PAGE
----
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Sector Plate

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  • Member since
    July 2006
  • From: Central Vermont
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Posted by cowman on Saturday, April 25, 2015 10:20 PM

Thank you all for the responses.

My space will be somewhat limited, so a full train turning turntable type plate would too big, even if for a short train.  In some of the things I viewed, I saw a "tail track" at the pivot end of the plate.  That could be a place to put a turntable, manual or powered, to just turn the loco 180 degrees, reset the plate and away goes the loco.

Certainly some different set ups of the plate than  ones I  have seen elsewhere.

Since I'm still early inplanning, I've got some time to think (awful thought) and do some more experimenting.

Thanks again,

Richard 

  • Member since
    February 2003
  • From: Georgia, USA
  • 583 posts
Posted by rayw46 on Saturday, April 25, 2015 4:27 PM

Oops, here are the ones that you would probably would be most interest in.

The loco plate is attached with a bolt or some other device to the slot in the base.

Ray

Shoot for the stars; so you miss, you are only lost in space.
  • Member since
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  • From: Georgia, USA
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Posted by rayw46 on Saturday, April 25, 2015 4:17 PM

Here are a few photos I found on the net.  Sorry but I don't remember where they came from so I can't give credit to the author.

 

Ray

Shoot for the stars; so you miss, you are only lost in space.
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Posted by maxman on Saturday, April 25, 2015 12:04 PM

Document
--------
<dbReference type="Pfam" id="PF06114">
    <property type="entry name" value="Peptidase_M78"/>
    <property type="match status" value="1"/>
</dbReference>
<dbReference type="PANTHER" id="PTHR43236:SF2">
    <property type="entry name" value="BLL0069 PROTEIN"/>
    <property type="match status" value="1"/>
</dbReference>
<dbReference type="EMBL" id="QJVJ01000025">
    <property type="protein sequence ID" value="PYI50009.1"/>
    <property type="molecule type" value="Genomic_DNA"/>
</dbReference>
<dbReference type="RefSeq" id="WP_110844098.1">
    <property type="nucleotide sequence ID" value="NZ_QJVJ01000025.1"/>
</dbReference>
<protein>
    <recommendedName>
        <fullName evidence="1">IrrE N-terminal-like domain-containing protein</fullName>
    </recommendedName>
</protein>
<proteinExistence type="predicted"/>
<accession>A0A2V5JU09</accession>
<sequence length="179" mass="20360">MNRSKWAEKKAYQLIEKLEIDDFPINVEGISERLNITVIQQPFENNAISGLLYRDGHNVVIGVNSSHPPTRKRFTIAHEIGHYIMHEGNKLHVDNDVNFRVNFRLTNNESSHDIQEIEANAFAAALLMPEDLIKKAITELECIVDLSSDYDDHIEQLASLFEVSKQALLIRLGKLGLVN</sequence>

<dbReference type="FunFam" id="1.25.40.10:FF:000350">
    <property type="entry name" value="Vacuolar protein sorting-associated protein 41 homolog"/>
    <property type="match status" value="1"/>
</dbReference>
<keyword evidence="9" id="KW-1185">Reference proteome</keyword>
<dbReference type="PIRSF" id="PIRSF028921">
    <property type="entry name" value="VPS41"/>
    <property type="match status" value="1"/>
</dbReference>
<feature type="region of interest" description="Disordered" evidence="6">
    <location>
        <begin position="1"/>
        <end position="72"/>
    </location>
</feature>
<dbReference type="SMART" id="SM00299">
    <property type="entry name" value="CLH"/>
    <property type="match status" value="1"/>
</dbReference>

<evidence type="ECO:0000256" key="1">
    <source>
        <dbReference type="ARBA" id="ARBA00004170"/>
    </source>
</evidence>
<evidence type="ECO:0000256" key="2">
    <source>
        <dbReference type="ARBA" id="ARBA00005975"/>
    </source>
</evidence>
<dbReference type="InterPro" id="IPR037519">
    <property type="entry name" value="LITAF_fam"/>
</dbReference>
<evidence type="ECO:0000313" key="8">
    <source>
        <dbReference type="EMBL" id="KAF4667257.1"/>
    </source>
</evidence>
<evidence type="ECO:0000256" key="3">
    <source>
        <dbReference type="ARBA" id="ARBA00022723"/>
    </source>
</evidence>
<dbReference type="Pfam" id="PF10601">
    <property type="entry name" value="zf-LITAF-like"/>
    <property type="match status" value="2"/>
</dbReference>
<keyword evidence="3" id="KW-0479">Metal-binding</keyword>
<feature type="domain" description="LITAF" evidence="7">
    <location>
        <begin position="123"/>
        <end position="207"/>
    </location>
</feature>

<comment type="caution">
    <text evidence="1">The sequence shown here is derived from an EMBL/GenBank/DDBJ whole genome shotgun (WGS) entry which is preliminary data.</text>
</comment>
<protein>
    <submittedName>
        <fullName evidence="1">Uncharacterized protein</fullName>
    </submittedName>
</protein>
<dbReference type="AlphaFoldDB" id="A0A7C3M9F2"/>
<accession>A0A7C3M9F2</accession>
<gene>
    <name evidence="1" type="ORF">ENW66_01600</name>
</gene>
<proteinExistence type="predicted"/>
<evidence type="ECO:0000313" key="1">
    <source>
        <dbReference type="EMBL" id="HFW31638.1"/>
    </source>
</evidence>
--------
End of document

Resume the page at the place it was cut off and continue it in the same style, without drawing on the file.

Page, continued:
dknelson
But as noted above a sector plate pivots at one end

Apparently not all the time.  See the layout Mainline HO in Upstate New York at the following link: http://www.carendt.com/micro-layout-design-gallery/layouts-using-sector-plates-contd/

In this case what is being proposed is a removable sector plate that can be turned end for end and can also be swapped out for identical sector plates as a form of staging.

  • Member since
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  • From: Milwaukee WI (Fox Point)
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Posted by dknelson on Friday, April 24, 2015 9:58 AM

The Olympia Logging project layout on MR VideoPlus has a sector plate, and David Popp's videos have excellent tutorials on building and using a sector plate.  He also showed me its operation when the layout was on display at last fall's Trainfest in Milwaukee.  But as noted above a sector plate pivots at one end and the far end from the pivot meets all the other tracks perfectly, and slides on a smooth surface, so that a locomotive (or car) from one track can be transferred to another track without using turnouts.  It is a tremendous space (and time) saver; imagine what a three way switch can do but with just one piece of track.

To turn a locomotive you might want to explore another British idea that being cassettes with track - the locomotive (or car) runs onto the cassette which is pulled away from the track and pushed to another track.  It can be reversed.  Peco actually sells a Loco Lifter that operates on the basic principle: http://www.walthers.com/exec/productinfo/552-43